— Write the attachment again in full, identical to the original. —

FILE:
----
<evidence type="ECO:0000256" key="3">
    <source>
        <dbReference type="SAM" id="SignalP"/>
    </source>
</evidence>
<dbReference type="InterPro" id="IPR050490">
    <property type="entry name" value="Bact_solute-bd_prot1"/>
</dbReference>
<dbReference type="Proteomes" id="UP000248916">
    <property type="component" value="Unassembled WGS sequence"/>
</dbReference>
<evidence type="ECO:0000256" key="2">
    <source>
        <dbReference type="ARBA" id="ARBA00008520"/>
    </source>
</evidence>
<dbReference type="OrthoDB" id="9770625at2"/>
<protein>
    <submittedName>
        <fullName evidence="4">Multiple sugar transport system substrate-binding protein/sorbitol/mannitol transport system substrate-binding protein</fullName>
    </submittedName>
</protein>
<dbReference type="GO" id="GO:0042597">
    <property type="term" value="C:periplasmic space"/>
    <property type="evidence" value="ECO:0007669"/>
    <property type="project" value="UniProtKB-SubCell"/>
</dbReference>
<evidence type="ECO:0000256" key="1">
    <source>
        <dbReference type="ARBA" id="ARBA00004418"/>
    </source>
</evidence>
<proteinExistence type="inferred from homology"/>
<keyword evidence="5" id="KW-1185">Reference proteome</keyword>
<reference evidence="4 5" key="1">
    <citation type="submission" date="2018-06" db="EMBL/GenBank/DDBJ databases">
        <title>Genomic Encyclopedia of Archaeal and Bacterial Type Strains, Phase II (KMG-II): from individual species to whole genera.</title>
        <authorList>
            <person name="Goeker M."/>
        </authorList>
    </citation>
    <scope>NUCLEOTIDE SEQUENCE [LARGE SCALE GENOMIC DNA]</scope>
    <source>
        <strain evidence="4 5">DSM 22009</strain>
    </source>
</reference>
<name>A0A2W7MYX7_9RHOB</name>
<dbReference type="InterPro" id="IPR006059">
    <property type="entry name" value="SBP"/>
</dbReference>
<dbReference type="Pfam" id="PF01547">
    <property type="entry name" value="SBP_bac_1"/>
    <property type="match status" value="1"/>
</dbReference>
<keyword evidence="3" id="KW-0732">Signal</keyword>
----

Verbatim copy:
<evidence type="ECO:0000256" key="3">
    <source>
        <dbReference type="SAM" id="SignalP"/>
    </source>
</evidence>
<dbReference type="InterPro" id="IPR050490">
    <property type="entry name" value="Bact_solute-bd_prot1"/>
</dbReference>
<dbReference type="Proteomes" id="UP000248916">
    <property type="component" value="Unassembled WGS sequence"/>
</dbReference>
<evidence type="ECO:0000256" key="2">
    <source>
        <dbReference type="ARBA" id="ARBA00008520"/>
    </source>
</evidence>
<dbReference type="OrthoDB" id="9770625at2"/>
<protein>
    <submittedName>
        <fullName evidence="4">Multiple sugar transport system substrate-binding protein/sorbitol/mannitol transport system substrate-binding protein</fullName>
    </submittedName>
</protein>
<dbReference type="GO" id="GO:0042597">
    <property type="term" value="C:periplasmic space"/>
    <property type="evidence" value="ECO:0007669"/>
    <property type="project" value="UniProtKB-SubCell"/>
</dbReference>
<evidence type="ECO:0000256" key="1">
    <source>
        <dbReference type="ARBA" id="ARBA00004418"/>
    </source>
</evidence>
<proteinExistence type="inferred from homology"/>
<keyword evidence="5" id="KW-1185">Reference proteome</keyword>
<reference evidence="4 5" key="1">
    <citation type="submission" date="2018-06" db="EMBL/GenBank/DDBJ databases">
        <title>Genomic Encyclopedia of Archaeal and Bacterial Type Strains, Phase II (KMG-II): from individual species to whole genera.</title>
        <authorList>
            <person name="Goeker M."/>
        </authorList>
    </citation>
    <scope>NUCLEOTIDE SEQUENCE [LARGE SCALE GENOMIC DNA]</scope>
    <source>
        <strain evidence="4 5">DSM 22009</strain>
    </source>
</reference>
<name>A0A2W7MYX7_9RHOB</name>
<dbReference type="InterPro" id="IPR006059">
    <property type="entry name" value="SBP"/>
</dbReference>
<dbReference type="Pfam" id="PF01547">
    <property type="entry name" value="SBP_bac_1"/>
    <property type="match status" value="1"/>
</dbReference>
<keyword evidence="3" id="KW-0732">Signal</keyword>